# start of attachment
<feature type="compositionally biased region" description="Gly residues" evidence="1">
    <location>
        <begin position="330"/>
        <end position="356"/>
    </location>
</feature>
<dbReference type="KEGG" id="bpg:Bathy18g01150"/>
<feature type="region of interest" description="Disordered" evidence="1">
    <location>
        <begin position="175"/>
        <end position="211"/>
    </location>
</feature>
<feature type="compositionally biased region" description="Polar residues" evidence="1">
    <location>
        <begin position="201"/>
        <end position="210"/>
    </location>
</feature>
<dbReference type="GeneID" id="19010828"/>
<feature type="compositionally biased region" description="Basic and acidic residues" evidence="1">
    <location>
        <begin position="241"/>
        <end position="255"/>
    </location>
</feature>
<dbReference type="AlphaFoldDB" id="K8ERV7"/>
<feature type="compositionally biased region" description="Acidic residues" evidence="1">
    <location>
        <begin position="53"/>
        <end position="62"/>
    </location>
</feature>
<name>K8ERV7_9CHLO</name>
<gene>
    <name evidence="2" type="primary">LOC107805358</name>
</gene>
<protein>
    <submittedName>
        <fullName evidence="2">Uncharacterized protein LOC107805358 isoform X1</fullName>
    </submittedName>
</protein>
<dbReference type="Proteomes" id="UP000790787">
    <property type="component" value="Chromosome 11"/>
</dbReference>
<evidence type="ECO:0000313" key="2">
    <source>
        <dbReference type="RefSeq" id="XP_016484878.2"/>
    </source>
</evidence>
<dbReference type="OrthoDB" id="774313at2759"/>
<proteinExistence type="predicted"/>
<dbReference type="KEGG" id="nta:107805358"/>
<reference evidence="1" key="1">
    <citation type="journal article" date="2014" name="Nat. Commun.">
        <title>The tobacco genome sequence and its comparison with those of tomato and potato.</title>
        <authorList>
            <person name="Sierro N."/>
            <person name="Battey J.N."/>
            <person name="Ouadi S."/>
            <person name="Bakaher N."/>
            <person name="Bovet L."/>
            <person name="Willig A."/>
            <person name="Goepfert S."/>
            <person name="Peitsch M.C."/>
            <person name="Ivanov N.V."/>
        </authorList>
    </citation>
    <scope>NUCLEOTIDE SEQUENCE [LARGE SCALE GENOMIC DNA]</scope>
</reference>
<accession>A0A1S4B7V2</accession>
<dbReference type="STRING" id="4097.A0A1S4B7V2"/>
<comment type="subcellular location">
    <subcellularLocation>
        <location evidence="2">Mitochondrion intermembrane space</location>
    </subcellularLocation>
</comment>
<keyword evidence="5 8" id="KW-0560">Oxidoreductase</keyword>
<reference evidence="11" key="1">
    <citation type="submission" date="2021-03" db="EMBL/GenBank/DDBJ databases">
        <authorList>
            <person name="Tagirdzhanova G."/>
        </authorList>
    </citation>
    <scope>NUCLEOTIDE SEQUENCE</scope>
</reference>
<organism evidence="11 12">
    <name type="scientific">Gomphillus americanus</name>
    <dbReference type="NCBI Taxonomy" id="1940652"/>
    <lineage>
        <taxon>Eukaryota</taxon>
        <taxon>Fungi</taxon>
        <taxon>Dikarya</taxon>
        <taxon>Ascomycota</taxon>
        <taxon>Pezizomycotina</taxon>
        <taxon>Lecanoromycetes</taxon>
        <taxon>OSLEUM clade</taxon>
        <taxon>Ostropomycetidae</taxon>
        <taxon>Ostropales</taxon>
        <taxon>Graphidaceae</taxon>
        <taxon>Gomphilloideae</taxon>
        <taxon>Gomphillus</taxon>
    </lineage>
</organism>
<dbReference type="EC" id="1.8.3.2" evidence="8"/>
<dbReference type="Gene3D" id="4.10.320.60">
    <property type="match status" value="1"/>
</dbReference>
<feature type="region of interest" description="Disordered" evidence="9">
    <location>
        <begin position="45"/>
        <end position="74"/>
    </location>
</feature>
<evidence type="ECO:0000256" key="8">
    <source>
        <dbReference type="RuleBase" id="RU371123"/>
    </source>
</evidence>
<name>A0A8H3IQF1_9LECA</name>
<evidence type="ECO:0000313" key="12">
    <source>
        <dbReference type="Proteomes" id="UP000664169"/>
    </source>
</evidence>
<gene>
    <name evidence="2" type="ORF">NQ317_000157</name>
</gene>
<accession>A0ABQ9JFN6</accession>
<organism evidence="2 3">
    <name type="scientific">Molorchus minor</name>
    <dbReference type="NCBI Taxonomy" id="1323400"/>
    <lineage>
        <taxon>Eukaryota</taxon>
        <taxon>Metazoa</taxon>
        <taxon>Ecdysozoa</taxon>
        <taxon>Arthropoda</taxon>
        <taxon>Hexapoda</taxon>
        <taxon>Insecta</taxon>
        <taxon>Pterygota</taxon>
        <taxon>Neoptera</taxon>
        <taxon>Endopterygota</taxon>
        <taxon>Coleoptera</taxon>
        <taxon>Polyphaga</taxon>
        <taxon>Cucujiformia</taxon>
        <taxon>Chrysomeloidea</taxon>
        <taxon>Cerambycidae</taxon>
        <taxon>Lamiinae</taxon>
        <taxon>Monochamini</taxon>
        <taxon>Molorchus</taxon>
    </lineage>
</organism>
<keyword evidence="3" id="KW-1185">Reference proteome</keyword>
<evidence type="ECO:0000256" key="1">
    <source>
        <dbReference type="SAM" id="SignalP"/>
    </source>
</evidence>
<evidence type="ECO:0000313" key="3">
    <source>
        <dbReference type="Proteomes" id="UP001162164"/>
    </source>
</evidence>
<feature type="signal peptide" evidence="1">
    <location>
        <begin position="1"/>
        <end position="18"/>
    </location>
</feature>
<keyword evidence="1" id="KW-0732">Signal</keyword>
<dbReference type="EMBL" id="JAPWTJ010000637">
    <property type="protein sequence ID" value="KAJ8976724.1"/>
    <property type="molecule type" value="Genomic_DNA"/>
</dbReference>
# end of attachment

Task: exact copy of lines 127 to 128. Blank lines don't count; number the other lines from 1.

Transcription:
    <name evidence="2" type="ORF">NQ317_000157</name>
</gene>